Dec 4, 2021
If you’re a voracious fiction reader like I am, your biggest impression of Maine may come from Stephen King novels. But the United States’ northeasternmost state is far more than pet cemeteries and telekinetic prom queens. It’s also home to some of the country’s highest-quality grain growers and maltsters, many of whom are based in an area that’s long been used for another crop: potatoes.
In her piece titled “Making It to a Million — How Allagash Helped Grow Maine’s Grain Economy,” writer Catie Joyce-Bulay dives into this world of farm-to-pint malting and how Allagash Brewing Company’s pledge to use 1 million pounds of grains grown and malted in Maine by the end of this year has helped spur new infrastructure and symbiotic relationships throughout the local industry. As a resident Mainer, she explores the importance of that hyper-localism pervasive among her tight-knit brewing community, and how mutual respect and a shared commitment to quality binds those tilling the earth to those brewing our beer.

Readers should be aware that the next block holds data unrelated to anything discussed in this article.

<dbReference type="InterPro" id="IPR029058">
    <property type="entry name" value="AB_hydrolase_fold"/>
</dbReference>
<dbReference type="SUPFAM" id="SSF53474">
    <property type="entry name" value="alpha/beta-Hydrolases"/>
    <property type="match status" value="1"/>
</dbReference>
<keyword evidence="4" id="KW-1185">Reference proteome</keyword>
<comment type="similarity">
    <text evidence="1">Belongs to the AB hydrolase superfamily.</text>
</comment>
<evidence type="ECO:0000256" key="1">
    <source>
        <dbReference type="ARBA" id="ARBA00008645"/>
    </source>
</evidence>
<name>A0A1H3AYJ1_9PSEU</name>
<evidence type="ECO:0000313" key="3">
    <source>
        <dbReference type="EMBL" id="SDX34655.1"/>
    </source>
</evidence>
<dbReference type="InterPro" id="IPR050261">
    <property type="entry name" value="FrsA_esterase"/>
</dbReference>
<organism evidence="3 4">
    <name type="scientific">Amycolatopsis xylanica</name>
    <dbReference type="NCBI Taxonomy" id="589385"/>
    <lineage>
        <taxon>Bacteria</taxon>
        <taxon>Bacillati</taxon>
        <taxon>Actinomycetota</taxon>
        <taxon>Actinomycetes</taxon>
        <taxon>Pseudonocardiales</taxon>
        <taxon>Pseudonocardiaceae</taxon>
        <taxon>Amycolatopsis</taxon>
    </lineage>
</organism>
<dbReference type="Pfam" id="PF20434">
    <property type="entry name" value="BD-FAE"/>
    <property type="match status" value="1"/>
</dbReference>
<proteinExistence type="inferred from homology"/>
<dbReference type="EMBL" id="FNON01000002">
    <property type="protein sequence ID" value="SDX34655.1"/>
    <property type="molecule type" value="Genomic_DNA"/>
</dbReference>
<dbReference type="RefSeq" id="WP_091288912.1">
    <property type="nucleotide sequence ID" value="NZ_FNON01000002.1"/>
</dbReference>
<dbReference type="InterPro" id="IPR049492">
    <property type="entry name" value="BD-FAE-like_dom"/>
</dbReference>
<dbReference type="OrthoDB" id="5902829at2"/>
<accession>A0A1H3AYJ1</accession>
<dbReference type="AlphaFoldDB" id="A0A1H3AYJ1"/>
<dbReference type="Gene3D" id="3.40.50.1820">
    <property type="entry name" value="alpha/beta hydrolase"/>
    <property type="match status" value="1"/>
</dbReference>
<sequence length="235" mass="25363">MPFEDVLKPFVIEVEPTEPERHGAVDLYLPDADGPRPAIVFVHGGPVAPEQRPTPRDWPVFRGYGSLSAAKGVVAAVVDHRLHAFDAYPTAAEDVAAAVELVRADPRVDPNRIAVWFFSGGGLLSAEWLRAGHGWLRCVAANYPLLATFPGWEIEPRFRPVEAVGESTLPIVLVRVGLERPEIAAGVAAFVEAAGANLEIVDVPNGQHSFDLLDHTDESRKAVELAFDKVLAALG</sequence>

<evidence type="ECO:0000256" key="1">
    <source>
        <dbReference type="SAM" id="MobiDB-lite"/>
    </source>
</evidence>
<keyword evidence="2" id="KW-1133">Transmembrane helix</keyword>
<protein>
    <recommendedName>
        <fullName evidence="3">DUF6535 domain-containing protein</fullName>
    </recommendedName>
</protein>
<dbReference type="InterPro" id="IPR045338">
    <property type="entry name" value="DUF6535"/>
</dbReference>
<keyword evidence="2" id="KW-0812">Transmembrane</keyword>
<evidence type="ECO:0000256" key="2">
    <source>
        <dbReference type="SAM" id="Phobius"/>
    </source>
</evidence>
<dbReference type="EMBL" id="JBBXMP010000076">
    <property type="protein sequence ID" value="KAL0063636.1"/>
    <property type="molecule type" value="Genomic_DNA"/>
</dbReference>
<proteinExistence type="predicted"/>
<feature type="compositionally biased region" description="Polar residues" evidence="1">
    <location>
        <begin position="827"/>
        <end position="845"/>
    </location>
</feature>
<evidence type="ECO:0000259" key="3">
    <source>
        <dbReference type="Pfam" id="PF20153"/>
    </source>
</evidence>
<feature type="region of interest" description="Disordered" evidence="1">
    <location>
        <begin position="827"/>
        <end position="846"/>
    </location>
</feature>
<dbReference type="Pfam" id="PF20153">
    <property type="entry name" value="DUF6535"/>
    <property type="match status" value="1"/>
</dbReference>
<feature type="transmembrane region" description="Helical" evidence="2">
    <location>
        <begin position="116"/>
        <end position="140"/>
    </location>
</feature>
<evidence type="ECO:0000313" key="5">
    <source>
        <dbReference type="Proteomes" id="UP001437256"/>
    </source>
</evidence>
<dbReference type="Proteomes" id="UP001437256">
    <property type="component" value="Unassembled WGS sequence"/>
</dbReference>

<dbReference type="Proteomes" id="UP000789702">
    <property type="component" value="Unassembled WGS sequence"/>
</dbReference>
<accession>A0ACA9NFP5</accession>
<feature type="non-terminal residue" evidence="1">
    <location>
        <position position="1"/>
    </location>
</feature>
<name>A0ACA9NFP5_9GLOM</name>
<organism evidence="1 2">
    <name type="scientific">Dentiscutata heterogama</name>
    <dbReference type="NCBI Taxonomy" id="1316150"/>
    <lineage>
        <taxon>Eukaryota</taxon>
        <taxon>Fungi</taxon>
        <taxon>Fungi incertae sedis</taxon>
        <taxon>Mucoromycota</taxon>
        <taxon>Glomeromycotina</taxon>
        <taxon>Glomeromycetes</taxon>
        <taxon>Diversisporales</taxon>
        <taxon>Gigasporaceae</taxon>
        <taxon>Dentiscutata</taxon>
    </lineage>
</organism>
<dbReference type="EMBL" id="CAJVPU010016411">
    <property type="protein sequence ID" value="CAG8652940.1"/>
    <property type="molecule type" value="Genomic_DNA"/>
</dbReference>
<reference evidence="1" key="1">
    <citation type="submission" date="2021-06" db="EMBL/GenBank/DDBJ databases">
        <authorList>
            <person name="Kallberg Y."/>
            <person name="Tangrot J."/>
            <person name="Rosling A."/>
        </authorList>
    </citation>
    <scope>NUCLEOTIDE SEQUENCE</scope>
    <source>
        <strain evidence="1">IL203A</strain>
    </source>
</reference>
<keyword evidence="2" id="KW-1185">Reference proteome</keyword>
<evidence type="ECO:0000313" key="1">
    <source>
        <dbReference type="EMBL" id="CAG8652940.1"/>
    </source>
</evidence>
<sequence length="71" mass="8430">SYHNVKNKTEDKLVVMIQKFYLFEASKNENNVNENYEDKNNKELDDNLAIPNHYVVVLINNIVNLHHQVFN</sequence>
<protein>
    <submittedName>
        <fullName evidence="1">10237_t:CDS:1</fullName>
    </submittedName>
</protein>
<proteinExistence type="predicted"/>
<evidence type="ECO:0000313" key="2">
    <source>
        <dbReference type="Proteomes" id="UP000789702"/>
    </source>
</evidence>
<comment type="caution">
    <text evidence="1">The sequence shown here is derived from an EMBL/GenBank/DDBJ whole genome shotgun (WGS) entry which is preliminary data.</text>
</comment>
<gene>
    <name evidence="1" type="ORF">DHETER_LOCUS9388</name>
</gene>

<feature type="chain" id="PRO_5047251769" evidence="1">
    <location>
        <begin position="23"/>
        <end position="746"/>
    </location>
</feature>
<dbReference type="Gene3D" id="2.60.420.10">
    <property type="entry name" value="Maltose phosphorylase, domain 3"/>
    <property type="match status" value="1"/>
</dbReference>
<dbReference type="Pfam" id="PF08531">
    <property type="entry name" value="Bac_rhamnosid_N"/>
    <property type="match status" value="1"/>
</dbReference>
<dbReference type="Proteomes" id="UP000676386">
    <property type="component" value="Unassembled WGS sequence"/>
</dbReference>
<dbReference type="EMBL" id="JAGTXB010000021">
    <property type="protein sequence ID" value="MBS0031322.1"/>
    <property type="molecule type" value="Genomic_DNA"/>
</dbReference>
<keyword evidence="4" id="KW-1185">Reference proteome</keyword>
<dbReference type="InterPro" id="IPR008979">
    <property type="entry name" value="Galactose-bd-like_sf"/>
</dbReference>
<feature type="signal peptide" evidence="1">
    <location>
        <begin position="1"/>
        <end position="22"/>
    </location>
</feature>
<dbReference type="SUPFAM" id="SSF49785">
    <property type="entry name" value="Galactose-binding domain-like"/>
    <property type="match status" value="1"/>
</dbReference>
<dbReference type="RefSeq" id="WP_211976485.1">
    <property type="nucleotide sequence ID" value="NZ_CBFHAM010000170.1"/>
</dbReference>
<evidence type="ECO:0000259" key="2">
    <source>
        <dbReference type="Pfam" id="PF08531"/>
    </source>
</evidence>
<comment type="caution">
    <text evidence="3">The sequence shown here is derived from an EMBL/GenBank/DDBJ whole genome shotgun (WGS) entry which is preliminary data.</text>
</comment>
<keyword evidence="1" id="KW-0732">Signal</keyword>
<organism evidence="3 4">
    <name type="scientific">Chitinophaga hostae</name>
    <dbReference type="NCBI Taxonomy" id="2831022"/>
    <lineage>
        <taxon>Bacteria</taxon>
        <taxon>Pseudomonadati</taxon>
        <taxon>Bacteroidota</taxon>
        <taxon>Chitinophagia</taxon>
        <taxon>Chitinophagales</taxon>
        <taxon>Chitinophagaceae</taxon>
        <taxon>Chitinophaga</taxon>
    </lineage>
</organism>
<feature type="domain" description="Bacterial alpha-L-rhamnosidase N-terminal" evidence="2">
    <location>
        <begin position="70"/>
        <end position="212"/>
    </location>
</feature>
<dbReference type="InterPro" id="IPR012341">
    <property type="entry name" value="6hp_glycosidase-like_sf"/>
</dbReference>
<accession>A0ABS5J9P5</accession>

During this conversation, Catie discusses what it’s like to live, work, and drink in Maine, a place that fiercely protects its own, but embraces those who share their sense of rugged individuality. We talk about how the slow growth towards using solely Maine-grown grain is a welcome corrective to our current culture of instant gratification, what she wishes she could have expanded on in her piece, how using GPS in rural Maine may lead you to some unexpected places (and snacks), and what to pair a can of Allagash White with. (Hint: it’s everything.)